The Sacred Heart and St. Dominic
Dominican Friars | June 14, 2023
“O Jesus, meek and humble of heart, make my heart like unto thine.” Today, on the Solemnity of the Sacred Heart of Jesus, Catholics throughout the world are making this petition. Our Lord Jesus was, of course, preeminently meek and humble, but, we may wonder, what other virtues are we asking for in this short prayer? In what other ways do we desire our hearts to be “like unto his”? I would suggest that the life of our Holy Father Saint Dominic can help us find an answer to this question.
In the biblical sense, the “heart” refers to the very depths of one’s being, where one decides for or against God (CCC 368). A heart that is purified is one that is given over to God alone, and to those who have such hearts eternal life is promised:
In the Gospel, we hear this promise again from the lips of Christ himself: “Blessed are the pure in heart for they shall see God” (Matthew 5:8).
To some, this might seem to suggest that one should keep the concerns of sinners far away from one’s own heart. Under this interpretation, the less one thinks about sins and sinners, the more pure one’s heart is. In the life of Saint Dominic, however, we see purity of heart manifested in a very different way. Blessed Jordan of Saxony, Dominic’s immediate successor as Master of the Order, wrote of him, “God gave him the singular gift of weeping for sinners, the wretched, and the afflicted, whose sufferings he felt within his compassionate heart, which poured out its hidden feelings in a shower of tears.”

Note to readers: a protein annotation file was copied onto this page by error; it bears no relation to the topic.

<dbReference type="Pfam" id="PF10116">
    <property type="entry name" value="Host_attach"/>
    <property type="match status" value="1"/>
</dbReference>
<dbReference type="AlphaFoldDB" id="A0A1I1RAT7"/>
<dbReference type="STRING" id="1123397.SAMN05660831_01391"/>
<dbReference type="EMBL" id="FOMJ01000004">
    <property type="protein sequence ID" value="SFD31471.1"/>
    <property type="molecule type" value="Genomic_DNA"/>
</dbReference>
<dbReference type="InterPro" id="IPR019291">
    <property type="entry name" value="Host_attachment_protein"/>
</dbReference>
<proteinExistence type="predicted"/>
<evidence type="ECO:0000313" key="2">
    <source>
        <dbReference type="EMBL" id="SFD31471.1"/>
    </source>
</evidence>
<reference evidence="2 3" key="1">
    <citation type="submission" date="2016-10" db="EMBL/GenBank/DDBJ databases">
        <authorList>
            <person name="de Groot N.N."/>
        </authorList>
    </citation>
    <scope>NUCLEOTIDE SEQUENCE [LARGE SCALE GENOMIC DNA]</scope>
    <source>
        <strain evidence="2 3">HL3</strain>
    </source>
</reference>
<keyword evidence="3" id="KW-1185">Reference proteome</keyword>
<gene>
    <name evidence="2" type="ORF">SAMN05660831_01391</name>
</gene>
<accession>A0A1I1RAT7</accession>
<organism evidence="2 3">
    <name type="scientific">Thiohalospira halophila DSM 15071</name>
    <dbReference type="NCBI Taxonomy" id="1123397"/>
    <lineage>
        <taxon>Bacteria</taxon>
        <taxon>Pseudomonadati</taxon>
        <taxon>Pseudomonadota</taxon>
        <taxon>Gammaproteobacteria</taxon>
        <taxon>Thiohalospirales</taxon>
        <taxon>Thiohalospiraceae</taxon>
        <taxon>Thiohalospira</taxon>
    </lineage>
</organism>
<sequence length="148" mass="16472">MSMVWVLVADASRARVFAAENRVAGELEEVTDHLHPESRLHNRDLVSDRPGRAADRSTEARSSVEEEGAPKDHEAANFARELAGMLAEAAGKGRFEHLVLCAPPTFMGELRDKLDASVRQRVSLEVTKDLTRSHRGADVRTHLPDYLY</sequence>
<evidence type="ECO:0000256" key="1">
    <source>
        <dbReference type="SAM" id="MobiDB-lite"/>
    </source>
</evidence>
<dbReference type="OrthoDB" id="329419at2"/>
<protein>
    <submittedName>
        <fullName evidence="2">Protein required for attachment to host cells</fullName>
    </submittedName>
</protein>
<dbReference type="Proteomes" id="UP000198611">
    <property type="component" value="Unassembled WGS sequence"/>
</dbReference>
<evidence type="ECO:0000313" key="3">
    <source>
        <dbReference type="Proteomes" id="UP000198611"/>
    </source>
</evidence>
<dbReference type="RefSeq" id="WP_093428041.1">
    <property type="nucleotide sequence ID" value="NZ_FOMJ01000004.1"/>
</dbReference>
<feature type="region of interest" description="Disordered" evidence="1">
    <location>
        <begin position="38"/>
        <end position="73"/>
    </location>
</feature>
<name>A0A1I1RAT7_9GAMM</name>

Dominic, far from keeping sinners at bay, welcomed them into his heart and made of them an integral part of his prayer and contemplation. In his nightly vigils, he could often be overheard asking the Lord, “What will become of sinners?” Not only in his prayer, but also in his relationships with others, he was known for this solicitude: “All men were swept into the embrace of his charity, and, in loving all, he was beloved by all.”
Saint Dominic challenges our notion of what it means to have a pure heart, and it is a truly Christian challenge. His embrace of sinners is the manifestation of an authentic imitation of Christ. To be pure of heart is to have one’s heart so closely conformed to the Sacred Heart, that his concerns become ours. We do not need to search the Gospels for long to discover that Our Lord carried the concerns of sinners and the afflicted in his Sacred Heart: “At the sight of the crowds, his heart was moved with pity for them because they were troubled and abandoned, like sheep without a shepherd” (Matthew 9:36). Here, in the Gospel and in the life of Saint Dominic, we find one more gift we might obtain by asking our Lord, “Make my heart like unto thine.”